Obama personifies all that to him: socialism, sexual libertarianism, Islam, breakdown of Christian values, big government, union support, restrictions on personal liberty through gun control. He quoted a church-going lady who said that Obama is "Satan." He thinks that America's problems will be solved when we get Obama and the Democrats out of office which he sees happening at the next election. (He also predicted that Harry Reid would not be elected nor would Obama at the last election.)

Cousin Vinnie, like many Americans, does not see the nuances within and between cultural values, economic systems, and political strategies. He would rather call names and affix blame or just say "no," rather than work out the complexities and compromises that are required of a post-industrial social order. I know because whenever I discuss these complexities he thinks I am word-weaseling to disguise my socialism, liberalism, progressivism and Democratic Party affiliation. For him, like a good football game, there can only be two sides and one will win and the other lose. He often refers to his side vs. my side--which of course makes no sense to me. (That apocalyptic viewpoint also is demonstrated in the Pew poll and I saw it among the lefties in relation to Bush Jr.) 

However, he is not close-minded, like many "true-believers," for he continues to read and also converse with people like me. And I am thankful for that because it forces me to resist the polarization demonstrated in the Pew poll.

Even though the founders tried to avoid political parties because of their trivialization of republicanism, parties coalesced the Hamiltonian "factions" and grew from the beginning. The Party system is our inheritance and slick marketing with new advertising skills requires big bucks. This makes the polarization complete. Because I supported Obama and campaigned for him, I get so much nonsense, e.g. "gotcha" stuff, from the Democratic Party which I simply delete.  I studiously avoid watching FOX News and MSNBC. I read both thoughtful "liberal" and "conservative" columns in the Wall Street Journal, the New York Times, and the Washington Post. PBS and NPR are largely my source of news, though I also read the Nation, Yes, and the Economist--and I suppose that makes me "liberal" in the eyes of "conservatives" and "conservative" in the eyes of "liberals." 

I know Vinnie gets a lot of silly stuff because he often sends it on without fact-checking it. But at least now he asks if it is true. That means he is thinking. To me that is the salvation of the nation. To think for oneself and to continually learn from others. To know that we really do not know, but are searching together for the best way, based on our highest human values evident in our very thinking human nature.  Does that make me a "progressive?" I suppose so--but that simply means to me that we can always do better together and we owe it to ourselves to do so.

Sunday, May 25, 2014

Manifesto

Manifesto for a New Mind and Morality

The Global Political Economy is failing. The dominant arrangements of doing business, creating and maintaining wealth, and providing the means of livelihood are now threatening humanity by threatening the very conditions of human life. 

The signs of this threat are:
  • The growing gap between the extremely poor and the extremely rich and a dwindling middle class.
  • The numerous popping bubblesof boom and bust stressing families and neighborhoods.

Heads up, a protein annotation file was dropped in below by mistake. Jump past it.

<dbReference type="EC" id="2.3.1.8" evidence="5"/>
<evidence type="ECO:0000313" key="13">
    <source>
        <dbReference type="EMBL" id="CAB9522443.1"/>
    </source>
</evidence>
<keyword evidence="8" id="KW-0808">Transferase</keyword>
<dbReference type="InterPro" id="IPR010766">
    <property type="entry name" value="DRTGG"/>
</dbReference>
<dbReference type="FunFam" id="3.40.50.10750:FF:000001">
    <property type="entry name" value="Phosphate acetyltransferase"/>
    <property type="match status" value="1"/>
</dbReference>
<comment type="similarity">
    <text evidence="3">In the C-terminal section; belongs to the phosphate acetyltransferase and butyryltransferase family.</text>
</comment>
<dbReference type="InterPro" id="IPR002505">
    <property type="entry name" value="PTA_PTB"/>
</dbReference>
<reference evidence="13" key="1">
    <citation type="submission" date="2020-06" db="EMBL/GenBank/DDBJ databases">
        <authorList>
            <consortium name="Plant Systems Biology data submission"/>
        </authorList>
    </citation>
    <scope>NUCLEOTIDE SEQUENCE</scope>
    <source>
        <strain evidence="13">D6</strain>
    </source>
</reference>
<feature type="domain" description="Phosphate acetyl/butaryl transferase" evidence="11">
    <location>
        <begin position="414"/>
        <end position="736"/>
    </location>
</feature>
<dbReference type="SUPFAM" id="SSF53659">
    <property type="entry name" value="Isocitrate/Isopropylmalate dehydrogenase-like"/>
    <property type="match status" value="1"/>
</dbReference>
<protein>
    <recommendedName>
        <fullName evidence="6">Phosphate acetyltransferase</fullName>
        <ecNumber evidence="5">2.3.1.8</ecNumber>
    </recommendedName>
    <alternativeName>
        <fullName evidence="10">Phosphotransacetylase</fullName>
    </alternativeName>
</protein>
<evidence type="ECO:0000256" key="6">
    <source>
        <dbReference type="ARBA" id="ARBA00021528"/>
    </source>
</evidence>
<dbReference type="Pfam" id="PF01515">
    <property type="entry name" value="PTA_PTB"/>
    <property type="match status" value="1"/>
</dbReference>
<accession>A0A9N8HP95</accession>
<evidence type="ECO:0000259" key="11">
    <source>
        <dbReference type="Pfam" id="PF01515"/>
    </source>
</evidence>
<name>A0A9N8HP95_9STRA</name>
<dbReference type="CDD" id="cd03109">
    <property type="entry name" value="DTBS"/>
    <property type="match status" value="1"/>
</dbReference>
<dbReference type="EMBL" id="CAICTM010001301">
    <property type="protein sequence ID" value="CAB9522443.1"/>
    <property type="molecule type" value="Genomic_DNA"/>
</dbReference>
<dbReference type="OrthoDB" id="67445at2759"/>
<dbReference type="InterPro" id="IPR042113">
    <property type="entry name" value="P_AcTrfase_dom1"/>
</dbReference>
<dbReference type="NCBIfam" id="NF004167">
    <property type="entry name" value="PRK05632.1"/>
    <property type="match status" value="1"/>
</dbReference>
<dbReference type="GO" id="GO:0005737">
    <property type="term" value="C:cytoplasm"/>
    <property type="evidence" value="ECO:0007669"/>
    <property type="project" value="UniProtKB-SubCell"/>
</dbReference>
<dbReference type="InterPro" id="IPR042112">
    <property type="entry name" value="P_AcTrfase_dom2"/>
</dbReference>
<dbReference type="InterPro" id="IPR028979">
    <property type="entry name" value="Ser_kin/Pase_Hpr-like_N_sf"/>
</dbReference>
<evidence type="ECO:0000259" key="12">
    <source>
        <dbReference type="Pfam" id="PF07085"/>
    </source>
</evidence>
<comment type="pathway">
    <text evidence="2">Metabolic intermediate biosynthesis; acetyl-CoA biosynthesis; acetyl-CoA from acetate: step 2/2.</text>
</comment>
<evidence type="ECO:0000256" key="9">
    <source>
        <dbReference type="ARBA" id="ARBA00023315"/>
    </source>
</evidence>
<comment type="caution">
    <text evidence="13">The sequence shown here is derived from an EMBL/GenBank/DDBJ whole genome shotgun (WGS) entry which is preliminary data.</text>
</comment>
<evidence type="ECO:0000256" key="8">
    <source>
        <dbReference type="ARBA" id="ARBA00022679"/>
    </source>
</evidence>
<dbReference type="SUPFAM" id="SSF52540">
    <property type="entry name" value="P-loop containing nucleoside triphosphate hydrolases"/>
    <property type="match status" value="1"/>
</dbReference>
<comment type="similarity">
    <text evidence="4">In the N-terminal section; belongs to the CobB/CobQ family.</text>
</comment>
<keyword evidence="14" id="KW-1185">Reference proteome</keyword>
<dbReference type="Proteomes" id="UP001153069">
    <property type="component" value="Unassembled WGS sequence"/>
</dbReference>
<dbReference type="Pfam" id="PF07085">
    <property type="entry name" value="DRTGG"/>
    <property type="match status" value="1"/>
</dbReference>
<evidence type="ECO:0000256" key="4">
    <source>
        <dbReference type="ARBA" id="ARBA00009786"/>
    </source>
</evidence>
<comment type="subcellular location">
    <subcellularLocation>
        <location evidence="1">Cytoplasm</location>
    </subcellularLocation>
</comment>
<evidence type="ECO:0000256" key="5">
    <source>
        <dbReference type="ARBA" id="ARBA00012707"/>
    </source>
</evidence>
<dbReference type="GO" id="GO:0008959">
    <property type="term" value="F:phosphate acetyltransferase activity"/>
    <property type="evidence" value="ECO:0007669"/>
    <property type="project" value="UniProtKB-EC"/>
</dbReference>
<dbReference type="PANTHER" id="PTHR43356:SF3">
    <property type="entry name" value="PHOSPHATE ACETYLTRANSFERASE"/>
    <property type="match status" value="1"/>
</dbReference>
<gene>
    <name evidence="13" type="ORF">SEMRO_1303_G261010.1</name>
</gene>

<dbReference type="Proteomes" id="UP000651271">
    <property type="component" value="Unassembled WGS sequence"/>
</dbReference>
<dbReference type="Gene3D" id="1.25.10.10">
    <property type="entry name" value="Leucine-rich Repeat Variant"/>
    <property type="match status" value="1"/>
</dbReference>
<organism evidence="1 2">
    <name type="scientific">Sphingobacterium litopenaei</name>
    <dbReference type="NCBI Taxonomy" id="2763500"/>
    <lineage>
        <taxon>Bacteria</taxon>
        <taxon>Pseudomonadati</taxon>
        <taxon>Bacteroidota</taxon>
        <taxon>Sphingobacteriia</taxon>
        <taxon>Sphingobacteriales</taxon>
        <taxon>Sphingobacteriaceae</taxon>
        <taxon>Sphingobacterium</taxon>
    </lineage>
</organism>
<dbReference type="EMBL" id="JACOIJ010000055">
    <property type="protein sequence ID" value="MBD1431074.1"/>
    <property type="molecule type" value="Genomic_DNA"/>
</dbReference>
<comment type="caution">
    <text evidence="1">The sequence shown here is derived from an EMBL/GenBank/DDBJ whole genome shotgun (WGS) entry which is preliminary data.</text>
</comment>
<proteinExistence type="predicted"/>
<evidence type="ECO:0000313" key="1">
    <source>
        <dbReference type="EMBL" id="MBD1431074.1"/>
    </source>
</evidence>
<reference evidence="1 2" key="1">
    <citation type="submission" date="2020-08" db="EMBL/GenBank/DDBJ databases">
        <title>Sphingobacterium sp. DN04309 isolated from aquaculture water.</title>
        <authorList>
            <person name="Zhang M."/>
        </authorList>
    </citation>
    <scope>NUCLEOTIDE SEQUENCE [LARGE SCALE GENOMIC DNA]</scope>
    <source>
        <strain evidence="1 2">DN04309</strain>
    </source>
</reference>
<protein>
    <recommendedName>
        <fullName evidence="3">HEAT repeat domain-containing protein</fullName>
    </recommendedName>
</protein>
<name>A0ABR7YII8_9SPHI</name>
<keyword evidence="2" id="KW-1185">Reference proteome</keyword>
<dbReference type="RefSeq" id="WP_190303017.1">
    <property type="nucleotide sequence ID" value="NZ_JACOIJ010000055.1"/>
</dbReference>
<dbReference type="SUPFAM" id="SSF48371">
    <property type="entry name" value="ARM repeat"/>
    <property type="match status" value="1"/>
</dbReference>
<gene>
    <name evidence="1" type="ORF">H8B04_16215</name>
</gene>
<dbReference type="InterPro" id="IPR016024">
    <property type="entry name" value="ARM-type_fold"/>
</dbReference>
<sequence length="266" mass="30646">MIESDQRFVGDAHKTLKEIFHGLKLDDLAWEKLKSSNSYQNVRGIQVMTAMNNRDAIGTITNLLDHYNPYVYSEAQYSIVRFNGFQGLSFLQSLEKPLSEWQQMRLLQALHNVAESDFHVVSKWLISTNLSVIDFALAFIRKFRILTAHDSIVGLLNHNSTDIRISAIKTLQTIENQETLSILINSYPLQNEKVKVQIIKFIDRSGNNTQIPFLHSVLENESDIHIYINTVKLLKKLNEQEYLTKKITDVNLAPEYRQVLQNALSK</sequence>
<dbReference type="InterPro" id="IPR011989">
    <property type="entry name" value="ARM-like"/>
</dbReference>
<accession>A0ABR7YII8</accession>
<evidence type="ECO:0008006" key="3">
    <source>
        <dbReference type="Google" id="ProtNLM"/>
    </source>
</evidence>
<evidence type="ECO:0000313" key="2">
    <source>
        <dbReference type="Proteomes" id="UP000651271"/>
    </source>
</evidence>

• The reliance for profit on disasters including war and ecological adversity.
  • The depletion of earth, social, and political resources.
  • The rapid warming of the earth and change of climate threatening future generations.
  • The growing volatility within and among nations and groups.
  • The frequent resort to violence and militarism.
  • The loss of localism in business and commerce; and the increasing concentration of power in transnational corporations with little allegiance to the community or nation of origin.
  • The separation of owners, workers, communities, and the earth.
  • The dependency on massive financial institutions that control the supply and value of money.
  • The ideological clashes irresolvable because of the contradictions in the fundamental premises of the old global economy.
While the effects of this economy are already devastating to the extremely poor, the devastation to the human species as a whole is not that far away.  This argues for a sense of urgency to change our behavior profoundly and quickly. The rising appreciation of the destructiveness of the present global economy presents an opportunity to consider a different political economy, a sustainable or post-capitalism, by which humans would act more in concert with themselves, their neighbors and communities, and the earth, which is the primary condition of their life. 

Such a political economy would:
  1. Maintain the relationship between economy and ecology
  2. Support all the capitals of human being, not just financial assets, to build true wealth holistically.
  3. Represent an inside-out strategy that builds wealth on local, earth-based and community assets.
  4. Base itself on an ethic of integrity, which is neither relativist nor absolutist, but holds creative tension in all dimensions of human being.
  5. Nourish a politics of inclusion through interacting voluntary associations or publics to build a wealth in which all people profit.
  6. Use measures of success that relate to maintaining and growing true wealth and the personal and public happiness of persons rather than the accumulated capacity to use up or consume.
  7. Allow all persons options for livelihoods that are risky, creative, instructive, and satisfying of their deepest aspirations without the necessity of sacrificing the basic needs and conditions of life.